“In 1984 I’m sure I put on one of the greatest shows ever to celebrate our J.G. Ballard book,” the 50-plus publisher says. He’s tucked beside a thermos of tea in his book- and collection-crammed office-apartment in a North Beach edifice that, legend has it, Janis Joplin, Odetta, and Paul Robeson once dwelled in. Survival Research Labs and an S-M group were on the Fort Mason bill, and in honor of the occasion Vale visited the junkyard and had them deliver two cars that he selected. “I’m sure people had died in them — there was so much blood in the interior — and they were all crushed down. There’s no way you could survive that!”
Naturally, Vale and SRL [Survival Research Laboratories] rigged up the two bloody junkers to simulate a sex act — doggy-style — while yet another car with square wheels and a huge battering ram attacked the humping death-mobiles. The, ahem, climax: a performance by Public Image Ltd.
If that’s not Punk — in the classic, highly original, high-low San Francisco style, full of hard-scrabble high spectacle and an edge you can lacerate yourself on — who knows what the f0ck is?
It’s just one of many tales — about shooting pistols with “Uncle Bill” Burroughs or watching exotica innovator Martin Denny field a $25,000 royalty check — that emerge during an interview with this lifelong interviewer. His own narrative is just as riveting: he grew up, as part of a minuscule Japanese-American minority, in a small town in Riverside County, raised on welfare by a mother who suffered from mental illness. The young Vale read voraciously, from the kitchen table to the bed, which led to his acceptance at Harvard, though an antipathy toward ivy made him choose to attend U.C. Berkeley instead. In the ’70s, he worked at City Lights, and in 1977, while ripping off the covers of unbought magazines and returning them, he formed the idea to start his own zine about the punk scene combusting right around the corner at Mabuhay Gardens. Search and Destroy was born, with $100 seed money from Allen Ginsberg and matching funds from his boss Lawrence Ferlinghetti.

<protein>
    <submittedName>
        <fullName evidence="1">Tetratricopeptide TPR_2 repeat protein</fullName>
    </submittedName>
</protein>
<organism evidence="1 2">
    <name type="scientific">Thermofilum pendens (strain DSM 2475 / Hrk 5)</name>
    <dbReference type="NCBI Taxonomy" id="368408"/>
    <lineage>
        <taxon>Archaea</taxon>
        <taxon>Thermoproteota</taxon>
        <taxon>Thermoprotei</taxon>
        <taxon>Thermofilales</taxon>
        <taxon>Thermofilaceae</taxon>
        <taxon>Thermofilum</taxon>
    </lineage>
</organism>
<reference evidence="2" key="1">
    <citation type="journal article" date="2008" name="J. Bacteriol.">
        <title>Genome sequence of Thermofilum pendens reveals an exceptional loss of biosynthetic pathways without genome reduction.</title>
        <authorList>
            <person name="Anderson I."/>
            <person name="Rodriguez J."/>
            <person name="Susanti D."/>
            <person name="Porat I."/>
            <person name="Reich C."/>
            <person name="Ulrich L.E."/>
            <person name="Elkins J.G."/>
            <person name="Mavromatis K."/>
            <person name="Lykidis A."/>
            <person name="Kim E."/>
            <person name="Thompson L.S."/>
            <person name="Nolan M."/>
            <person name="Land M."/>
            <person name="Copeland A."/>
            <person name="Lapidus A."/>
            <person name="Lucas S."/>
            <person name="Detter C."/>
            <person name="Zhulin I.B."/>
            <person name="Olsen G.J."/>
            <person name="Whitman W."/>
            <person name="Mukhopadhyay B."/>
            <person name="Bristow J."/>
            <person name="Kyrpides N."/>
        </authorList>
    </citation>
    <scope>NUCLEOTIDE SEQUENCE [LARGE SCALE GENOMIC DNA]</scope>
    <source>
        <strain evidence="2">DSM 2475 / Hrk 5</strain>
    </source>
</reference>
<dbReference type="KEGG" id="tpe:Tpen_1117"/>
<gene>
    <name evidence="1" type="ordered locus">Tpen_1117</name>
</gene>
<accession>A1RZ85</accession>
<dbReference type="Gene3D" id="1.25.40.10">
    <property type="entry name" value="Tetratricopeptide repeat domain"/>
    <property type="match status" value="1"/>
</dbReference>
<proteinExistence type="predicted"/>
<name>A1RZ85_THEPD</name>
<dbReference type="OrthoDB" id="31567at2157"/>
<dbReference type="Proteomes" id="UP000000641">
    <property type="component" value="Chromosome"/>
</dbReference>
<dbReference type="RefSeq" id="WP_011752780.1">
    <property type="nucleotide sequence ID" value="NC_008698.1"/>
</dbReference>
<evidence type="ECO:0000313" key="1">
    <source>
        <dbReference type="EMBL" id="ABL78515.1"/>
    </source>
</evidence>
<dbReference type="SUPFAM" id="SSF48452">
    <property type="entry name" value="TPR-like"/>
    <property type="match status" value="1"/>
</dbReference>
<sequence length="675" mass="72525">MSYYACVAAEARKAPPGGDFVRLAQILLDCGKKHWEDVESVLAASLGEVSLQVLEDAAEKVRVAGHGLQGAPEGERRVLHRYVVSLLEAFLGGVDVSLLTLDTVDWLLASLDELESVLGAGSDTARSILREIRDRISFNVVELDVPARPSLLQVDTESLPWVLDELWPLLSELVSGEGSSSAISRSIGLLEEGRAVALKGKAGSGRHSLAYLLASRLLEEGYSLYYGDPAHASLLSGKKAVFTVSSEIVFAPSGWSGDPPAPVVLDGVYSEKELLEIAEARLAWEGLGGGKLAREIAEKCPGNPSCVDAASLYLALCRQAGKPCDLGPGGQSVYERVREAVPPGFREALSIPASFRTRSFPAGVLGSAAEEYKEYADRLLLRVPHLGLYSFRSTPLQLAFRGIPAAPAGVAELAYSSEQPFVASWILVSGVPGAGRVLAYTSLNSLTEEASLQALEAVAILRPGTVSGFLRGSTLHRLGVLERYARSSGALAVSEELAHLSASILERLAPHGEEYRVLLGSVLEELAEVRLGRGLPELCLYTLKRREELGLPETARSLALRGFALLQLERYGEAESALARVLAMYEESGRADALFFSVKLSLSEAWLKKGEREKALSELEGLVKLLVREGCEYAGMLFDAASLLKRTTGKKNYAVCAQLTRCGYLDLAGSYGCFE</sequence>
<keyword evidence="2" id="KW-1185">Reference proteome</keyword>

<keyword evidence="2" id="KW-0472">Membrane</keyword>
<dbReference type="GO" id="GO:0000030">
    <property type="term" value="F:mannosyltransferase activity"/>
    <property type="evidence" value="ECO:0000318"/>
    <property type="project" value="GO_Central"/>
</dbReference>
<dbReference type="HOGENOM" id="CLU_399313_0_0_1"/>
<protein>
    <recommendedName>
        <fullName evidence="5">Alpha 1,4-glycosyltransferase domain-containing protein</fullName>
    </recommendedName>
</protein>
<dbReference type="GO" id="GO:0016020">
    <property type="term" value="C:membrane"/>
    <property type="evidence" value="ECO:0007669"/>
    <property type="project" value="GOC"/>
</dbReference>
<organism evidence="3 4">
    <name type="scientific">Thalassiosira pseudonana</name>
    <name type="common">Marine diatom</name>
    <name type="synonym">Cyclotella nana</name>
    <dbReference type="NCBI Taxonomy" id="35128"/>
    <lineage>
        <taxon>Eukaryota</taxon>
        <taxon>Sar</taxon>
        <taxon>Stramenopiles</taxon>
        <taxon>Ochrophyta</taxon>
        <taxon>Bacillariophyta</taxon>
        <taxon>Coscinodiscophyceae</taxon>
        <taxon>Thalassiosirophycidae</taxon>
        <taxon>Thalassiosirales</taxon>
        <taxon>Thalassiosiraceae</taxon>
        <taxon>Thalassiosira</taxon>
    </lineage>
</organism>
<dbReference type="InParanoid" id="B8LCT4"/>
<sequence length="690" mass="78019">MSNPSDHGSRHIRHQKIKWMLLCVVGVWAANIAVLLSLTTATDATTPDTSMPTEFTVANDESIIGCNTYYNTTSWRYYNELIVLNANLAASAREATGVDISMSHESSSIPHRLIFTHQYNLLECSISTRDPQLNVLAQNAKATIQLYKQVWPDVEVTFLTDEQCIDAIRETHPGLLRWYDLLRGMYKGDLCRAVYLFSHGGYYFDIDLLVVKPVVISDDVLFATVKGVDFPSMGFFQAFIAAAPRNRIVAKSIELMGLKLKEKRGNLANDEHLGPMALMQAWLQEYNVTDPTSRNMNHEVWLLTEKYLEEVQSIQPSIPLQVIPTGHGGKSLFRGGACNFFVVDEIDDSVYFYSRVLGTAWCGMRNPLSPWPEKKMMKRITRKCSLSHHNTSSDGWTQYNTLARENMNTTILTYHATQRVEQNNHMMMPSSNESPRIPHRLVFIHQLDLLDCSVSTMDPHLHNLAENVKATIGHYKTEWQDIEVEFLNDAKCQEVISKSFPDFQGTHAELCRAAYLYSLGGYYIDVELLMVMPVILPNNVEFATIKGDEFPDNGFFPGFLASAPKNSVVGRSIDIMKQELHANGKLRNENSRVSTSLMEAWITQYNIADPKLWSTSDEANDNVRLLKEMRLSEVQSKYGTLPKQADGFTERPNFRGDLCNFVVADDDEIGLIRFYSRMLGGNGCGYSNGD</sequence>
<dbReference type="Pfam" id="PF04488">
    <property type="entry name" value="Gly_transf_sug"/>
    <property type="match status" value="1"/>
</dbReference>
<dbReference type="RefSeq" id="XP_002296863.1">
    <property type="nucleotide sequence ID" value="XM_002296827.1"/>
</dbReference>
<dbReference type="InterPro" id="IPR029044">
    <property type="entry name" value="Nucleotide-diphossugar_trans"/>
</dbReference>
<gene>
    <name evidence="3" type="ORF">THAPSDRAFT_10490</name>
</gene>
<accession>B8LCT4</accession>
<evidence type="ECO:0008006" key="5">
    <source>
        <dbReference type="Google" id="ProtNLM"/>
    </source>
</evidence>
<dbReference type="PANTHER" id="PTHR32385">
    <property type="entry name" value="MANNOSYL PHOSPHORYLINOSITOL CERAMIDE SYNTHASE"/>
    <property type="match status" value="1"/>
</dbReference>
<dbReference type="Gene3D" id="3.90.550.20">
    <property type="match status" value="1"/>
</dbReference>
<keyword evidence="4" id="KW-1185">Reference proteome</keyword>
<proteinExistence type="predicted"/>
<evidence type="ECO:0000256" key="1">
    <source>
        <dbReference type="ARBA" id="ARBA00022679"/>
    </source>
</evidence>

Now lauded as an invaluable document of early punk and a graphic design rule-breaker (“We’d do a layout meeting: ‘Here’s the text. Here are the pictures. Your job is to make this interview as rad as you can’”), Search and Destroy also became a way for Vale to make critical connections between the work and thoughts generated by punk groups and those formulated by artists in other media, as interviews with Vale’s mentors Ballard and Burroughs made their way into the zine.
When the Mabuhay scene turned toward servicing a younger, violent hardcore audience, the zine-maker’s interests shifted as well. Tapped to start a stateside headquarters for Rough Trade in 1980, he convinced founder Geoff Travis to fund a new tabloid, RE/Search, during an all-nighter. Three issues later, Vale moved on to launch a typesetting business, RE/Search Typography, which he ran in North Beach until he sold it in 1991 when he saw that the home computer had finally arrived.
In the meantime, the RE/Search series had become the equivalent of an ever-unfolding countercultural bible: essential reading not only for Punks — all the books, Vale swears, are informed by that Revolution — but artists, musicians, cultural fire-starters, and trouble-makers of every nonconformist stripe. In turn, Vale built a bridge with his paperbacks between the cultural movers around him and the world of books that has succored him. “I learned long ago that reading is not a passive process,” says Vale. “I like to mark up my books. My books are heavily interacted with. I look at books not as books, but as conversations.”